Soon-to-be former Washougal City Councilwoman Joyce Lindsay is continuing her legacy of advocating for the arts, by supporting the creation of a Washougal Arts Commission.
With seed money of $5,000 — funded by donations, gifts and general fund appropriations determined annually by the City Council — the arts commission would include five to nine members representing painters, sculptors, musicians, landscape architects, art historians and performing artists, as well as individuals who have an interest in the artistic and cultural development of Washougal. At least two of the arts commission members would be Washougal residents.
Arts commissioners would identify projects that could benefit from artists’ involvement and develop policies for the acquisition, display and presentation and placement of public artwork. They would also select artists to be commissioned and provide advice to the city administrator regarding maintenance of public artwork.
Lindsay, a Washougal Arts and Culture Alliance (WACA) board member, said public art should have some city oversight.
The alliance has installed several art pieces that belong to the city.
“It is important for the city to have a say about the art that is coming into the city,” Lindsay said, during the May 14 City Council meeting.
After attending the May 12 and 13 Washougal Studio Artists Tour, Lindsay said she was surprised how many artists live in the downtown Washougal area.
Angela Ridgway, a contemporary welded metal artist, coordinated the first-time tour that involved 10 studios and 18 artists. She said approximately 50 percent of the attendees visited two or more studio locations.
The event, held during Mother’s Day weekend, attracted visitors from Everett and Port Angeles, Washington, as well as Indiana, Wisconsin and California.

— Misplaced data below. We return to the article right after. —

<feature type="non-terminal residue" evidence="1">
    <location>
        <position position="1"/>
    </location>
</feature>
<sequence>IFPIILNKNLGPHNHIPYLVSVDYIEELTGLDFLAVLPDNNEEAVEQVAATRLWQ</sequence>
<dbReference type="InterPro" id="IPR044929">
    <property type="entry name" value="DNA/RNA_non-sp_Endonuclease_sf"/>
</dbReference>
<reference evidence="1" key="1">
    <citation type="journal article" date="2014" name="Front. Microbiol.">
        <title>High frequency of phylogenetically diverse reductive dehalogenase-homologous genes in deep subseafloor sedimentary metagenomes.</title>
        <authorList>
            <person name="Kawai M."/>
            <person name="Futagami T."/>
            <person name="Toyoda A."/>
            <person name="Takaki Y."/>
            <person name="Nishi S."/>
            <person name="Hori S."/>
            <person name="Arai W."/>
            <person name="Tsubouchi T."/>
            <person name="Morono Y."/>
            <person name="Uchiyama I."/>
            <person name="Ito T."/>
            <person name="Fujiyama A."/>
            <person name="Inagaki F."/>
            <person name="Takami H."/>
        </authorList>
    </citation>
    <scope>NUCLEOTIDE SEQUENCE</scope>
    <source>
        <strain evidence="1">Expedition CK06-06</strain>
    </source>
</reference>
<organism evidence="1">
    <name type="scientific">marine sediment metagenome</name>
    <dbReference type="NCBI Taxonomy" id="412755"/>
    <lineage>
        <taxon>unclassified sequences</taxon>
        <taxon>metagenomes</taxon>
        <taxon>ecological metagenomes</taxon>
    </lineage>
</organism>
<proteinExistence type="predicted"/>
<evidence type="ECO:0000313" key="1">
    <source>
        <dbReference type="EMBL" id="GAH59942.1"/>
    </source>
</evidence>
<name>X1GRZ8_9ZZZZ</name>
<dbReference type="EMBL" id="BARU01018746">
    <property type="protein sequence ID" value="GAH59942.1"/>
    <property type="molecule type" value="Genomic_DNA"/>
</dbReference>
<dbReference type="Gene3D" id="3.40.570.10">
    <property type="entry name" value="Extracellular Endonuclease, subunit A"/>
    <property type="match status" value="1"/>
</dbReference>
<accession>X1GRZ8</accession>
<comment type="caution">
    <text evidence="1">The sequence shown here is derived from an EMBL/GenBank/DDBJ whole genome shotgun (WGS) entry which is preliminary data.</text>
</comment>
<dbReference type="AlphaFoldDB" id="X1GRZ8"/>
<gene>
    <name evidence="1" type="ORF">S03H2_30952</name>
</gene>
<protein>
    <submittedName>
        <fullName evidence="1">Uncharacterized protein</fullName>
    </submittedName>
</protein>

“The event surpassed our expectations,” Ridgway said. “It was such a great show of support for the artists on the tour, and the visitors were all so appreciative of the event itself. Everyone was excited to go to the studios, talk to the artists and see the artwork they create.”
Ridgway added that there are plans to hold a Washougal Studio Artists Tour in 2019.
In Lindsay’s last meeting before she moves to the Bellingham area, she and other City Council members are expected to vote on the creation of an arts commission during the next regular council meeting at 7 p.m., Tuesday, May 29, in City Hall.
City Administrator David Scott said it would likely take two to three months to get a commission up and running. The commission would have no spending authority, and it would serve as an advisory body to the City Council.
Councilman Ray Kutch said he would want someone from the business community to serve on the arts commission, so that person can advise the council regarding art that would bring more people to downtown Washougal.
Several members of the arts community vocalized their support for artists’ studio space and a performing arts center near the waterfront during a workshop Monday, with the Port of Camas-Washougal Commissioners.
Gina Mariotti Shapard, a leader of the Integrated Arts and Academics program at Camas High School, said there is a shortage of performance spaces for students.
Martha Martin, of Washougal, spoke in favor of a multi-purpose facility where artwork would be displayed and the Vancouver Symphony Orchestra could perform.
Port Commissioner John Spencer talked about the potential for a “cultural center,” which could include a community, conference and performing arts center near Washougal Waterfront Park and Trail.
“It could be surrounded by restaurants and retail that would make beaucoup bucks,” Spencer said.
During the port workshop, there were also discussions regarding the potential development of an art walk involving representatives of Camas and Washougal.